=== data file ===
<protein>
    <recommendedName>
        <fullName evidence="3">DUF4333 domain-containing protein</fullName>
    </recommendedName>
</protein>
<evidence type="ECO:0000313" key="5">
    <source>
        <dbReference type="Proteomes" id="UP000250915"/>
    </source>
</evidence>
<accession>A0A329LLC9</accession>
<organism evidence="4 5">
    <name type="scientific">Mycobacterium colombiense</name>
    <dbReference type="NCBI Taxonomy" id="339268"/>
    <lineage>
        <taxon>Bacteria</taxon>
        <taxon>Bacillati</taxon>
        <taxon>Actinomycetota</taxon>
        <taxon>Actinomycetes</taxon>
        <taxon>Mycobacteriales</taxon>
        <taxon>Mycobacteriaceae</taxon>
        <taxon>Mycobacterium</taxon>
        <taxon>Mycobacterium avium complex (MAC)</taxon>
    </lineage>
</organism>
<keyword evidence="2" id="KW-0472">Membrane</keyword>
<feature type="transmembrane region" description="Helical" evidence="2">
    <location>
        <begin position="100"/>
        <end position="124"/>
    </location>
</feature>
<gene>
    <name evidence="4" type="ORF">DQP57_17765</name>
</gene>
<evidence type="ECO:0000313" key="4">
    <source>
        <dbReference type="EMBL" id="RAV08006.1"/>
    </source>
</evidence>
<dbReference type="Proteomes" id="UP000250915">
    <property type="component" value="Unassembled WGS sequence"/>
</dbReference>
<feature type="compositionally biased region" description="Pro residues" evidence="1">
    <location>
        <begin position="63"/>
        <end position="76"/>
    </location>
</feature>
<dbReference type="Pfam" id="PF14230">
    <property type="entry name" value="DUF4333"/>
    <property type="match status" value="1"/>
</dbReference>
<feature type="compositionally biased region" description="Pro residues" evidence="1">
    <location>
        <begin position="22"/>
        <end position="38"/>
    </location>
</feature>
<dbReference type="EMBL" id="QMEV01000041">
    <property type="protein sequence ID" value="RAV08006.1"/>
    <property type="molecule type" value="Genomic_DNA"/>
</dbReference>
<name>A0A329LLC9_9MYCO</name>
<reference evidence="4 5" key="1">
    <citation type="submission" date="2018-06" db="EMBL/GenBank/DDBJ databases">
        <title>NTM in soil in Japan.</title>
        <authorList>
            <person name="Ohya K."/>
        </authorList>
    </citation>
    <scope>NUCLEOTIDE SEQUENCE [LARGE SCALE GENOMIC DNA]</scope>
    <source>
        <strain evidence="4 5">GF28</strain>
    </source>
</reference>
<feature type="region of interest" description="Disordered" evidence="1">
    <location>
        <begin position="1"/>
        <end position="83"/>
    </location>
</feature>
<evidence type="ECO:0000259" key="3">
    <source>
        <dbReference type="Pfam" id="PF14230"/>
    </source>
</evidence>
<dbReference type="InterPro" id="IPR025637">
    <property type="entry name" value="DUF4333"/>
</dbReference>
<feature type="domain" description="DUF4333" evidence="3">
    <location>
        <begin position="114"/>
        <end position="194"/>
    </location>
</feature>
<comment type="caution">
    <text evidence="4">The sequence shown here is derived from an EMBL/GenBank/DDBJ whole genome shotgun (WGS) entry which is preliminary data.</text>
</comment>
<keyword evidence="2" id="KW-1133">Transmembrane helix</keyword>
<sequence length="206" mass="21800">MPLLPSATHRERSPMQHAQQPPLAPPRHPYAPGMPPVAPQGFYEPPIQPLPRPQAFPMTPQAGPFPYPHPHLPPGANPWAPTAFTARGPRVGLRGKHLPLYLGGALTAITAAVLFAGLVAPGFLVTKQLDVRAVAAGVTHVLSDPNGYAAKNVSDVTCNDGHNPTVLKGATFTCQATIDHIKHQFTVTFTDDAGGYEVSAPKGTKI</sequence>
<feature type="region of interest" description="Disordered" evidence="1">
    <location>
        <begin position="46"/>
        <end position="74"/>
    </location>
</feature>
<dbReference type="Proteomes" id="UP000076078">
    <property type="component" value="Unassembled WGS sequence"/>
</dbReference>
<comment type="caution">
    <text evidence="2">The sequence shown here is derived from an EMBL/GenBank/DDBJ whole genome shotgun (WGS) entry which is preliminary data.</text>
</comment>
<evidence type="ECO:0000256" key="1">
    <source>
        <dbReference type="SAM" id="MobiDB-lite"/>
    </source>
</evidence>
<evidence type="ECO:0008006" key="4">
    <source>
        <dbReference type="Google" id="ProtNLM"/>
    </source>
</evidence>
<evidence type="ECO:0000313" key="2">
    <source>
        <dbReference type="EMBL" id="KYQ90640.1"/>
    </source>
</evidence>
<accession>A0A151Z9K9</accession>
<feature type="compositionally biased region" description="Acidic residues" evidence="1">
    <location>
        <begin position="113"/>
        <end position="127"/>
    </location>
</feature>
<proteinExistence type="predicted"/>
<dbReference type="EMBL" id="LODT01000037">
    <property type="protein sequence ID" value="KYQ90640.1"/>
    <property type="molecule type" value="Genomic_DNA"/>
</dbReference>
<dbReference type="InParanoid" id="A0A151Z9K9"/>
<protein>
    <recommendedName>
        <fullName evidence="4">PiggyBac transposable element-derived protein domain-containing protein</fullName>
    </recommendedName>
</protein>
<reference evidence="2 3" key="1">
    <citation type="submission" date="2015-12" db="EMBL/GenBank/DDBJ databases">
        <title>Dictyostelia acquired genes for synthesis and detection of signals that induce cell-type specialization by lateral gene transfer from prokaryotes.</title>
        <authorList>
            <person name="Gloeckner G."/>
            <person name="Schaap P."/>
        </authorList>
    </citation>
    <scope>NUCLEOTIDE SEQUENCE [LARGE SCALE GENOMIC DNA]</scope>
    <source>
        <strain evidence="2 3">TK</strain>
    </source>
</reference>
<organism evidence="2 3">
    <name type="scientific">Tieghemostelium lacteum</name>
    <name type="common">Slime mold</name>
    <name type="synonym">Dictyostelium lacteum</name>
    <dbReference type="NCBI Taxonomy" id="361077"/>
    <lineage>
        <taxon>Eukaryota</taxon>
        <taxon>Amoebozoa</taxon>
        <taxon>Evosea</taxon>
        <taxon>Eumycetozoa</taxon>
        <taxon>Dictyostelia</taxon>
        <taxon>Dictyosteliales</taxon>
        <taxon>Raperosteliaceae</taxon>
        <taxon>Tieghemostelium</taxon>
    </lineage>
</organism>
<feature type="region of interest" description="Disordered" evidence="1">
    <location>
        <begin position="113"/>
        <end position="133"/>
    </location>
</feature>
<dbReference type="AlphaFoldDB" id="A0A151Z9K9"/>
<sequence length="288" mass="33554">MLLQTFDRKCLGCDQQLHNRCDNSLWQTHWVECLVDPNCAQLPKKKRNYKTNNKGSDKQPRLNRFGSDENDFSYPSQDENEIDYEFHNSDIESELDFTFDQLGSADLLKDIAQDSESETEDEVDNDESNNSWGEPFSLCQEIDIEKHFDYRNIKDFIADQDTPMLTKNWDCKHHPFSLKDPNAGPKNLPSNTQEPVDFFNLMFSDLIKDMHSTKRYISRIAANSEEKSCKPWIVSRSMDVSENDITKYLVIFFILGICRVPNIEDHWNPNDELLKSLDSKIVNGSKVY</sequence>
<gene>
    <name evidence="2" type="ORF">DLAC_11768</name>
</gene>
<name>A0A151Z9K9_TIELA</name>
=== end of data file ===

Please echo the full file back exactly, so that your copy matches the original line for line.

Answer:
<protein>
    <recommendedName>
        <fullName evidence="3">DUF4333 domain-containing protein</fullName>
    </recommendedName>
</protein>
<evidence type="ECO:0000313" key="5">
    <source>
        <dbReference type="Proteomes" id="UP000250915"/>
    </source>
</evidence>
<accession>A0A329LLC9</accession>
<organism evidence="4 5">
    <name type="scientific">Mycobacterium colombiense</name>
    <dbReference type="NCBI Taxonomy" id="339268"/>
    <lineage>
        <taxon>Bacteria</taxon>
        <taxon>Bacillati</taxon>
        <taxon>Actinomycetota</taxon>
        <taxon>Actinomycetes</taxon>
        <taxon>Mycobacteriales</taxon>
        <taxon>Mycobacteriaceae</taxon>
        <taxon>Mycobacterium</taxon>
        <taxon>Mycobacterium avium complex (MAC)</taxon>
    </lineage>
</organism>
<keyword evidence="2" id="KW-0472">Membrane</keyword>
<feature type="transmembrane region" description="Helical" evidence="2">
    <location>
        <begin position="100"/>
        <end position="124"/>
    </location>
</feature>
<gene>
    <name evidence="4" type="ORF">DQP57_17765</name>
</gene>
<evidence type="ECO:0000313" key="4">
    <source>
        <dbReference type="EMBL" id="RAV08006.1"/>
    </source>
</evidence>
<dbReference type="Proteomes" id="UP000250915">
    <property type="component" value="Unassembled WGS sequence"/>
</dbReference>
<feature type="compositionally biased region" description="Pro residues" evidence="1">
    <location>
        <begin position="63"/>
        <end position="76"/>
    </location>
</feature>
<dbReference type="Pfam" id="PF14230">
    <property type="entry name" value="DUF4333"/>
    <property type="match status" value="1"/>
</dbReference>
<feature type="compositionally biased region" description="Pro residues" evidence="1">
    <location>
        <begin position="22"/>
        <end position="38"/>
    </location>
</feature>
<dbReference type="EMBL" id="QMEV01000041">
    <property type="protein sequence ID" value="RAV08006.1"/>
    <property type="molecule type" value="Genomic_DNA"/>
</dbReference>
<name>A0A329LLC9_9MYCO</name>
<reference evidence="4 5" key="1">
    <citation type="submission" date="2018-06" db="EMBL/GenBank/DDBJ databases">
        <title>NTM in soil in Japan.</title>
        <authorList>
            <person name="Ohya K."/>
        </authorList>
    </citation>
    <scope>NUCLEOTIDE SEQUENCE [LARGE SCALE GENOMIC DNA]</scope>
    <source>
        <strain evidence="4 5">GF28</strain>
    </source>
</reference>
<feature type="region of interest" description="Disordered" evidence="1">
    <location>
        <begin position="1"/>
        <end position="83"/>
    </location>
</feature>
<evidence type="ECO:0000259" key="3">
    <source>
        <dbReference type="Pfam" id="PF14230"/>
    </source>
</evidence>
<dbReference type="InterPro" id="IPR025637">
    <property type="entry name" value="DUF4333"/>
</dbReference>
<feature type="domain" description="DUF4333" evidence="3">
    <location>
        <begin position="114"/>
        <end position="194"/>
    </location>
</feature>
<comment type="caution">
    <text evidence="4">The sequence shown here is derived from an EMBL/GenBank/DDBJ whole genome shotgun (WGS) entry which is preliminary data.</text>
</comment>
<keyword evidence="2" id="KW-1133">Transmembrane helix</keyword>
<sequence length="206" mass="21800">MPLLPSATHRERSPMQHAQQPPLAPPRHPYAPGMPPVAPQGFYEPPIQPLPRPQAFPMTPQAGPFPYPHPHLPPGANPWAPTAFTARGPRVGLRGKHLPLYLGGALTAITAAVLFAGLVAPGFLVTKQLDVRAVAAGVTHVLSDPNGYAAKNVSDVTCNDGHNPTVLKGATFTCQATIDHIKHQFTVTFTDDAGGYEVSAPKGTKI</sequence>
<feature type="region of interest" description="Disordered" evidence="1">
    <location>
        <begin position="46"/>
        <end position="74"/>
    </location>
</feature>
<dbReference type="Proteomes" id="UP000076078">
    <property type="component" value="Unassembled WGS sequence"/>
</dbReference>
<comment type="caution">
    <text evidence="2">The sequence shown here is derived from an EMBL/GenBank/DDBJ whole genome shotgun (WGS) entry which is preliminary data.</text>
</comment>
<evidence type="ECO:0000256" key="1">
    <source>
        <dbReference type="SAM" id="MobiDB-lite"/>
    </source>
</evidence>
<evidence type="ECO:0008006" key="4">
    <source>
        <dbReference type="Google" id="ProtNLM"/>
    </source>
</evidence>
<evidence type="ECO:0000313" key="2">
    <source>
        <dbReference type="EMBL" id="KYQ90640.1"/>
    </source>
</evidence>
<accession>A0A151Z9K9</accession>
<feature type="compositionally biased region" description="Acidic residues" evidence="1">
    <location>
        <begin position="113"/>
        <end position="127"/>
    </location>
</feature>
<proteinExistence type="predicted"/>
<dbReference type="EMBL" id="LODT01000037">
    <property type="protein sequence ID" value="KYQ90640.1"/>
    <property type="molecule type" value="Genomic_DNA"/>
</dbReference>
<dbReference type="InParanoid" id="A0A151Z9K9"/>
<protein>
    <recommendedName>
        <fullName evidence="4">PiggyBac transposable element-derived protein domain-containing protein</fullName>
    </recommendedName>
</protein>
<reference evidence="2 3" key="1">
    <citation type="submission" date="2015-12" db="EMBL/GenBank/DDBJ databases">
        <title>Dictyostelia acquired genes for synthesis and detection of signals that induce cell-type specialization by lateral gene transfer from prokaryotes.</title>
        <authorList>
            <person name="Gloeckner G."/>
            <person name="Schaap P."/>
        </authorList>
    </citation>
    <scope>NUCLEOTIDE SEQUENCE [LARGE SCALE GENOMIC DNA]</scope>
    <source>
        <strain evidence="2 3">TK</strain>
    </source>
</reference>
<organism evidence="2 3">
    <name type="scientific">Tieghemostelium lacteum</name>
    <name type="common">Slime mold</name>
    <name type="synonym">Dictyostelium lacteum</name>
    <dbReference type="NCBI Taxonomy" id="361077"/>
    <lineage>
        <taxon>Eukaryota</taxon>
        <taxon>Amoebozoa</taxon>
        <taxon>Evosea</taxon>
        <taxon>Eumycetozoa</taxon>
        <taxon>Dictyostelia</taxon>
        <taxon>Dictyosteliales</taxon>
        <taxon>Raperosteliaceae</taxon>
        <taxon>Tieghemostelium</taxon>
    </lineage>
</organism>
<feature type="region of interest" description="Disordered" evidence="1">
    <location>
        <begin position="113"/>
        <end position="133"/>
    </location>
</feature>
<dbReference type="AlphaFoldDB" id="A0A151Z9K9"/>
<sequence length="288" mass="33554">MLLQTFDRKCLGCDQQLHNRCDNSLWQTHWVECLVDPNCAQLPKKKRNYKTNNKGSDKQPRLNRFGSDENDFSYPSQDENEIDYEFHNSDIESELDFTFDQLGSADLLKDIAQDSESETEDEVDNDESNNSWGEPFSLCQEIDIEKHFDYRNIKDFIADQDTPMLTKNWDCKHHPFSLKDPNAGPKNLPSNTQEPVDFFNLMFSDLIKDMHSTKRYISRIAANSEEKSCKPWIVSRSMDVSENDITKYLVIFFILGICRVPNIEDHWNPNDELLKSLDSKIVNGSKVY</sequence>
<gene>
    <name evidence="2" type="ORF">DLAC_11768</name>
</gene>
<name>A0A151Z9K9_TIELA</name>